One of the motivations for religious fundamentalism is a cognitive need for closure - a desire to eliminate ambiguity and uncertainty, and come to clear conclusions (Brandt & Reyna, 2010). If these "refractometer fundamentalists" experience sensed flavors as ambiguous or uncertain and they have a high need for closure, then they may show a strong preference for dogma, rules, and refractometers to guide what "good" coffee is, as opposed to their own sensory experience of "good." Analogous to religious fundamentalists who might prefer rules and the "Truth" to guide their moral behavior and decisions rather than their own subjective judgments of morality.

OK enough social psychology for one night. On the other hand, they might just be pretentious fools. That is, in many ways, a more appealing explanation!

 
Dana Leighton - Espresso hack and CoffeeGeek moderator
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boar_d_laze
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Posted Wed Apr 9, 2014, 9:46pm
Subject: Re: What I learned on Twitter yesterday about refractometers & bright coffee
 

Dogmatism and pretension aren't mutually exclusive.  

Rich
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alanfrew
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Posted Wed Apr 9, 2014, 11:14pm
Subject: Re: What I learned on Twitter yesterday about refractometers & bright coffee
 

Hi Mark, great minds and all that, check out this month's newsletter http://www.coffeeco.com.au/newsletter/april2014.html . I've already had enough of people asking me what extraction level I'd recommend for each bean I sell.

Alan
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barkingburro
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Posted Thu Apr 10, 2014, 12:38am
Subject: On Prancer, on Nixon, on Borat, on Dogma...
 

Alternate title: Dogma is Subjective

But first, a small aside...

I keep seeing the same sort of comparable controversies in both coffee geekdom and audiophiles vs. audio engineers. Here is just a sampling:

-- Trusting your senses vs. trusting numeric measurements
-- Worshipping expensive esoterica vs. dissing same
-- Importance of source material and production vs. final implementation

and, last but not least:

-- Bullying and adherence to dogma

But about that dogma being subjective...

I read Alan's linked post and saw one of the above dogmas right off the bat: his claim that Clover, Trifecta, and Steampunk machines do not produce a better brew than manual methods and are priced well out of proportion to their results. This despite notable testimonies to the contrary, at least concerning the Trifecta, by well-respected reviewers (and I'll add my own experience to that).

Of course, the main points Mark brought up were four-fold:

1) Blind adherence to measurements over taste,
2) Worship of one particular extreme taste profile,
3) Underestimating the importance of roast vs. brewing technique,

and, of course,

4) Bullying.

#2, above, is most interesting to me because it breaks the audio analogy. At least in audio, there is an objective reference for quality: live unamplified music. Which brings me back to my title... er... alternate title. With so much difference of opinion as to what constitutes a good cup of coffee, the dogma really does have a diverse field in which to take root. I'm still dealing with the dairy/sugar dogma that baristas like to toss around from time to time. And remember the only-Italians-do-it-right dogma? How about the clarity vs. body dogma? So now we have light roast dogma, acidity dogma, and who knows what else is to come?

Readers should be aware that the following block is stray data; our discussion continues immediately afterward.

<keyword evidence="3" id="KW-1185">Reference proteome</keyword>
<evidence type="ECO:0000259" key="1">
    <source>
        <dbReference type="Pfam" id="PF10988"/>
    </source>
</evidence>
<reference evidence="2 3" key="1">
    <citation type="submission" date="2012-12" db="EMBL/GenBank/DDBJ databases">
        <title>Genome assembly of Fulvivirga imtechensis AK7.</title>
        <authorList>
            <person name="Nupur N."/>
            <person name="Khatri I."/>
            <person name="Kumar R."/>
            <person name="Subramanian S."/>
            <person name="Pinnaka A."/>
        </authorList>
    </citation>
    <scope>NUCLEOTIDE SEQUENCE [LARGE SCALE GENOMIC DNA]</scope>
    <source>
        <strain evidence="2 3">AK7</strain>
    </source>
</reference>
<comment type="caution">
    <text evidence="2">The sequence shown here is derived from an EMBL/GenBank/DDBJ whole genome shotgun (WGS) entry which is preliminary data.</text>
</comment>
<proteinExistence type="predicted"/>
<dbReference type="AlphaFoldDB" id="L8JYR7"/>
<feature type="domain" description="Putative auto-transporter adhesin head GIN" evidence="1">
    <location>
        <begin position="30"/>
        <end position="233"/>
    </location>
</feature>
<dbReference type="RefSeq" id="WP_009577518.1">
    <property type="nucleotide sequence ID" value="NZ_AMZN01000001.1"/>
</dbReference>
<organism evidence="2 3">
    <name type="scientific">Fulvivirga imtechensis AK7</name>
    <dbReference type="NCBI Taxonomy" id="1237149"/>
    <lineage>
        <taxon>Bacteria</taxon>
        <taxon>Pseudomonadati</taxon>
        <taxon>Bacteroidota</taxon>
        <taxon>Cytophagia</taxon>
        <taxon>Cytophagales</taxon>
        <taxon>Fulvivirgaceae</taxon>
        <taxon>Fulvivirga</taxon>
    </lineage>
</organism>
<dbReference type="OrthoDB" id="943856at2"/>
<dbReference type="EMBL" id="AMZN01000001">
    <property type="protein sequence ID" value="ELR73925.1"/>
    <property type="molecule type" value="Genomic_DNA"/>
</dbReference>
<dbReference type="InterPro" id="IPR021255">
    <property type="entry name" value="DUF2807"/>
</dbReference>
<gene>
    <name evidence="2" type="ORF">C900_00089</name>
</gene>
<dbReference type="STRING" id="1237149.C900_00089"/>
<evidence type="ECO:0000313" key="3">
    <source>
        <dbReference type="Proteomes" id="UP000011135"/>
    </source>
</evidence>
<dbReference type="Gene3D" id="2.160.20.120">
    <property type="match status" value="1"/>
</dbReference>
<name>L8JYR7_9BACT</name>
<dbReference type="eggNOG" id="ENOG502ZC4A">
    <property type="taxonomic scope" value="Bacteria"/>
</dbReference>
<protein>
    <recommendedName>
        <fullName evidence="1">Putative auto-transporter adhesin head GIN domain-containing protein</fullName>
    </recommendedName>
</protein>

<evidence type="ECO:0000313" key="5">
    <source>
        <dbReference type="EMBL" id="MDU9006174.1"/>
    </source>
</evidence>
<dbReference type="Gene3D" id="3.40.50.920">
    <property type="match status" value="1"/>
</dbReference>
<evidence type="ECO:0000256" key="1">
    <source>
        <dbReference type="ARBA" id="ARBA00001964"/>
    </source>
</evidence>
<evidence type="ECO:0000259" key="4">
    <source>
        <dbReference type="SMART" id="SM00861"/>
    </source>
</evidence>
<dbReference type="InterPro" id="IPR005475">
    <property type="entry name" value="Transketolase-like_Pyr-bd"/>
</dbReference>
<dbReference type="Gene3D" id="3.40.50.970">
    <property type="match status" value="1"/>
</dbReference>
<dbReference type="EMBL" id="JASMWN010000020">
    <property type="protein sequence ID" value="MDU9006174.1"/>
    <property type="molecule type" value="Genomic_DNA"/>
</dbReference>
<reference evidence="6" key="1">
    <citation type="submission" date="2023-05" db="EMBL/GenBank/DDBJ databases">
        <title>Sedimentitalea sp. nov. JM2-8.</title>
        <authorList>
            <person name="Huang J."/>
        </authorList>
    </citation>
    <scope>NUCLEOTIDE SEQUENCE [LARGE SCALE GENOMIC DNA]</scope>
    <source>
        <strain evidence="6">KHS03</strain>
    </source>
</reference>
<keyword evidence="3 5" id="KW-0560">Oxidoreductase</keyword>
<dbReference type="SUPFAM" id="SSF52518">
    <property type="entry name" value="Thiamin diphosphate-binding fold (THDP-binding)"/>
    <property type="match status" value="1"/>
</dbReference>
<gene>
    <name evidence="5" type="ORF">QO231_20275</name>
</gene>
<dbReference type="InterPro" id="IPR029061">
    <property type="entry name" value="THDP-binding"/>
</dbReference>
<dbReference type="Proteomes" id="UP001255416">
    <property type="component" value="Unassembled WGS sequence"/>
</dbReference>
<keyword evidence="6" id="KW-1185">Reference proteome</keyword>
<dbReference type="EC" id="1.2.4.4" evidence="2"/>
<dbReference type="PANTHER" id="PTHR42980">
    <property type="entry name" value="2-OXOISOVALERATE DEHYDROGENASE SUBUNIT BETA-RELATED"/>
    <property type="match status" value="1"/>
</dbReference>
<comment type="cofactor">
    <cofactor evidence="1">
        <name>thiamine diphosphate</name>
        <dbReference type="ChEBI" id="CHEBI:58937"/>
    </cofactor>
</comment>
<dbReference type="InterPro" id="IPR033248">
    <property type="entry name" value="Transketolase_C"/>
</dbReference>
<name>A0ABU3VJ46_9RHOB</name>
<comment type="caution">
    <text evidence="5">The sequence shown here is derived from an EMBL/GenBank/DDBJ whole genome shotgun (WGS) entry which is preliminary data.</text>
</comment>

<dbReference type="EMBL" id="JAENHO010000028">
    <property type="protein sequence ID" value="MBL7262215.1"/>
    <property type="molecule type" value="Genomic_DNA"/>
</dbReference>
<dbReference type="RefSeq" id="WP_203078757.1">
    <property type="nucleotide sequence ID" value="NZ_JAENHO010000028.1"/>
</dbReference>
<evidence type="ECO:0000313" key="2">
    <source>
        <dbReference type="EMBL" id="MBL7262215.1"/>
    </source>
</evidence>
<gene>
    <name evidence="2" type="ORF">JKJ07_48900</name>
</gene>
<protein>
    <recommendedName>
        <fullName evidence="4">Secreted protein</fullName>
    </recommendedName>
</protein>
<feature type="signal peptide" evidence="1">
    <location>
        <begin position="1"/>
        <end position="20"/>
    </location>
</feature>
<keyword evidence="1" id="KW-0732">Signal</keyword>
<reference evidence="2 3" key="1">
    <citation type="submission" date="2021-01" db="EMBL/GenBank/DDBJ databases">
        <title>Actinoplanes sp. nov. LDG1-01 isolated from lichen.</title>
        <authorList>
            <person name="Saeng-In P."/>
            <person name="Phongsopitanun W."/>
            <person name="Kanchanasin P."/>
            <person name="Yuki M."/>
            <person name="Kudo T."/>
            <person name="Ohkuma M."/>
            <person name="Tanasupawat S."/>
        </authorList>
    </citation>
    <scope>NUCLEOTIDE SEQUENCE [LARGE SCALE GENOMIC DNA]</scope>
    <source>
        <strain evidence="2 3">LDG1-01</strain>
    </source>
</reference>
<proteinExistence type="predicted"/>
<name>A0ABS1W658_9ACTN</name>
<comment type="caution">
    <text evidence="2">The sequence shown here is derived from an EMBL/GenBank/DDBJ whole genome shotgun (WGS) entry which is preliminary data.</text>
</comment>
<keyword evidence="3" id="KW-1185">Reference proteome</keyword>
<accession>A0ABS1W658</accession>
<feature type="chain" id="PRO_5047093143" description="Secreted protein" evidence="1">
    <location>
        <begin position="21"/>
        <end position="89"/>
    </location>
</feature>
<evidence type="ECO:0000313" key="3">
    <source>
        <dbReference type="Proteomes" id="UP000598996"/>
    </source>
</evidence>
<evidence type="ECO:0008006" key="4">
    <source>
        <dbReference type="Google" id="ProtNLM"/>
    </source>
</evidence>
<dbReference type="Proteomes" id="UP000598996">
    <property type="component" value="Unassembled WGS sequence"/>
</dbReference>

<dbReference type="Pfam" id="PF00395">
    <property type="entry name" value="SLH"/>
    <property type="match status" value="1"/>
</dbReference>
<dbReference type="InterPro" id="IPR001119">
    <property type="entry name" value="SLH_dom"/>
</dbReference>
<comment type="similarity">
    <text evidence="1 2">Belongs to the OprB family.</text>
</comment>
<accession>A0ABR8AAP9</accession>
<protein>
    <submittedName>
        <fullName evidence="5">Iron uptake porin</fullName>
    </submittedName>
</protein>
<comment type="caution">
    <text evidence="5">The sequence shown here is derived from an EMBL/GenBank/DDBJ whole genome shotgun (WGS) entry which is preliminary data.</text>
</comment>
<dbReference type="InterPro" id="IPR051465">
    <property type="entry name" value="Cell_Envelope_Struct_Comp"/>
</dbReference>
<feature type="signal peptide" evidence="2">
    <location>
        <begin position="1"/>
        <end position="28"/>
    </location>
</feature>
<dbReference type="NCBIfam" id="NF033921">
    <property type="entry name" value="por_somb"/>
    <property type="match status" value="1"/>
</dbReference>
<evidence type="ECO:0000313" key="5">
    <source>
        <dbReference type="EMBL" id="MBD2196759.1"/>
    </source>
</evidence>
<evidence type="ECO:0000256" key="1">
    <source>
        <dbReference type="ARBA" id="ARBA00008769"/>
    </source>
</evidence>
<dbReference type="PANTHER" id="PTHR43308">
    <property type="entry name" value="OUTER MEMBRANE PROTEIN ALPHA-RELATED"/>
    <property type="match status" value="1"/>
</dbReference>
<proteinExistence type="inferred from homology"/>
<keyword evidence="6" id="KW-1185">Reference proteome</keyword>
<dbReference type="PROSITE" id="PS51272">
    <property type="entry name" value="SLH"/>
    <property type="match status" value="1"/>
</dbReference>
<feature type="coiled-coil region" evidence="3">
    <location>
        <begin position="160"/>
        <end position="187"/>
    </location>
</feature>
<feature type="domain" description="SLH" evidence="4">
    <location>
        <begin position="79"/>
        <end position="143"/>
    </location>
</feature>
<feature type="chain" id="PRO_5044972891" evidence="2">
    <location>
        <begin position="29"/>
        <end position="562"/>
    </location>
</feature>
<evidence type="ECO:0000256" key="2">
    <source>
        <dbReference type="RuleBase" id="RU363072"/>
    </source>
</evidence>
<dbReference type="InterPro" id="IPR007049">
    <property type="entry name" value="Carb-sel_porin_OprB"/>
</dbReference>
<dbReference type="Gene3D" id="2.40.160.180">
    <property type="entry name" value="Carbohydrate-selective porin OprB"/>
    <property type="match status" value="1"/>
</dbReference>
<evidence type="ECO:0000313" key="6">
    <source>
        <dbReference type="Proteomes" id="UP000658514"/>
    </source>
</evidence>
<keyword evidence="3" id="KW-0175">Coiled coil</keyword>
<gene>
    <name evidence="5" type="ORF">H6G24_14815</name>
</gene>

- Michael
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MarkPrince
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Posted Thu Apr 10, 2014, 1:37am
Subject: Re: What I learned on Twitter yesterday about refractometers & bright coffee
 

I'm very happy to see I'm not alone in thinking that blind devotion to the refractometer is a problem, when you are discussing tastes and flavours.

I think in a cafe, a refractometer is a must have tool, because consistency amongst staff and the product going out the door is extremely important. I do not think a refractometer makes better coffee on its own. I think a quality, skilled barista makes fantastic coffee after a dial in, using his senses of taste, smell, sound, touch and visual stimuli. Once he or she is dialed in, then run the refractometer, and tell the staff "do this". That's where it is golden.

What seems to be happening though is that a core of young, not super experienced baristas (you cannot develop a palate in 2-3yr, IMO; hell, I've been at this 15 years and I'm still developing my sense of taste and smell for coffee) refractometer everything they brew and look for the results to be within some golden ratio that someone else proclaimed is "the correct ratio".

They don't (seem to) learn to fix coffee mistakes via taste. They learn to fix coffee mistakes via a readout. I do not like that. I especially don't like that when they tell me I must be doing it wrong because my numbers are low or high.

I've spent 15 years brewing and tasting quality coffee and espresso. I don't pull that "years" card out often, but when some roaster who, IMO is just trying to save time by going to a solitary roast for all his single origins, (while claiming all work equally well for espresso or drip) is telling me to refractometer coffee I think is too bright... I really do want to bring out the experience card in my retort.

Mark

 
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CoffeeRon
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Posted Thu Apr 10, 2014, 2:24am
Subject: Re: What I learned on Twitter yesterday about refractometers & bright coffee
 

Aw c'mon Mark, if the refractometer says the roast is good, you obviously just don't like good coffee! :P Makes me wonder if they'll wake up in a few years and realize how ridiculous they sound. Tools are there to help us make good coffee, not tell us what it is. They do have there place though. It took me almost 5 yrs to put an Erics thermometer on my machine and finally find out that I was  never flushing enough- seems my Wega is a serious dragon- and finally I found out why I always had a bit of bitterness to my espressos. Some of us are slow learners I guess. I'm just glad to have a place like this to come and help me on my journey- thanks for that!